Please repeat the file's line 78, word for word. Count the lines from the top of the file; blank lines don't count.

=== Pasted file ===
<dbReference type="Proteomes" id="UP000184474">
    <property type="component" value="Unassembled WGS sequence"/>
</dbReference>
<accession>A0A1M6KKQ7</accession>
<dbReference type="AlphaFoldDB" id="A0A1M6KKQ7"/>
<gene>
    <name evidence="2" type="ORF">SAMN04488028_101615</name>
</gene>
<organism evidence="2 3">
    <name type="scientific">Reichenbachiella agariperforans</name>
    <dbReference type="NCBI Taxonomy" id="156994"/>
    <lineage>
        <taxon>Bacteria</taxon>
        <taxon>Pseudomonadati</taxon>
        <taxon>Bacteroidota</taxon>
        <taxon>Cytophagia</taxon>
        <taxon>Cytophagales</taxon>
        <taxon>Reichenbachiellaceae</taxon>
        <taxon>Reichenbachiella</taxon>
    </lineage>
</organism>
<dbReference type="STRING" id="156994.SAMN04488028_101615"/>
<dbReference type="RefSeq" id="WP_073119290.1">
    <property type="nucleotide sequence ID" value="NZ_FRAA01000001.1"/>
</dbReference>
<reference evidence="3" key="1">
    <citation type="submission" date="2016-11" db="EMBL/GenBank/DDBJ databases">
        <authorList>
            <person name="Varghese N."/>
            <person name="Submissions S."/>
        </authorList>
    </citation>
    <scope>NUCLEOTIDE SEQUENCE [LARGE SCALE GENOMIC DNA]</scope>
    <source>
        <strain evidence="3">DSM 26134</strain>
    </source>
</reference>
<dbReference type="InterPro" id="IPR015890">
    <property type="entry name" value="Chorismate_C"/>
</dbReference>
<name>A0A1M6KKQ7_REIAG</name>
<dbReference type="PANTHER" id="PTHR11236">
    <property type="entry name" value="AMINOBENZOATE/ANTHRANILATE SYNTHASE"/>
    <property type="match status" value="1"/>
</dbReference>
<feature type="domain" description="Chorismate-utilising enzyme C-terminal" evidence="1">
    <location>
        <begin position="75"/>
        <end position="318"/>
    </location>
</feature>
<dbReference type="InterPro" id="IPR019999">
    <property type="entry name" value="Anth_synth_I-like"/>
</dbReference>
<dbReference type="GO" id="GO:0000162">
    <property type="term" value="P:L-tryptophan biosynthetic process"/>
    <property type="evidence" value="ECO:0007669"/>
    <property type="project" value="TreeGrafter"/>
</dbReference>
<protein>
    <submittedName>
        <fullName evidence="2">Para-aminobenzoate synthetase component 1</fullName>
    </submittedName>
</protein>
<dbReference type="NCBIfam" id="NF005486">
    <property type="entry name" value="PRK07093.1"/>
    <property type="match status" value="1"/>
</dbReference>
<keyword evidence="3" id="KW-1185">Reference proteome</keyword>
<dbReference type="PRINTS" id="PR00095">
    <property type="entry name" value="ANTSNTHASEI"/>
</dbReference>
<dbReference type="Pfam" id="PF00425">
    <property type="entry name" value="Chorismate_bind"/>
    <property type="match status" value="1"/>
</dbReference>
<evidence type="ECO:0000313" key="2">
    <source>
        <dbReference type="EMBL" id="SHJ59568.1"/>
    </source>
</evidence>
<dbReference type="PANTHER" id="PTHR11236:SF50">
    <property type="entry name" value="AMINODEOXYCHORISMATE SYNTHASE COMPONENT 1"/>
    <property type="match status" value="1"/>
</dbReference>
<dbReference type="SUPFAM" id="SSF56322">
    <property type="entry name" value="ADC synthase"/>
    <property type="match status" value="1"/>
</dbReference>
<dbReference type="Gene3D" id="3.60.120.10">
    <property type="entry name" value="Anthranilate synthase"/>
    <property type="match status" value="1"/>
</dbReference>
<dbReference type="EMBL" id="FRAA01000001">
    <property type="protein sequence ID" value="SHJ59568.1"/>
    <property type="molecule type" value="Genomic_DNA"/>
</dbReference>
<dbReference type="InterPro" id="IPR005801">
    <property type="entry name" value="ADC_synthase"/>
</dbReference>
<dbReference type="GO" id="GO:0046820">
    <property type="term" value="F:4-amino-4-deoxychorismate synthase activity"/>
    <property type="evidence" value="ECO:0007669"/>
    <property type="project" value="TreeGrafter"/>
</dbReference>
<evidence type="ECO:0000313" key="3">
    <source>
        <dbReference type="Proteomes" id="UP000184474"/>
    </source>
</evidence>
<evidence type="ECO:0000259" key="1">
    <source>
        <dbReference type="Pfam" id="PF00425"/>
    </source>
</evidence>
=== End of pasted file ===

    <source>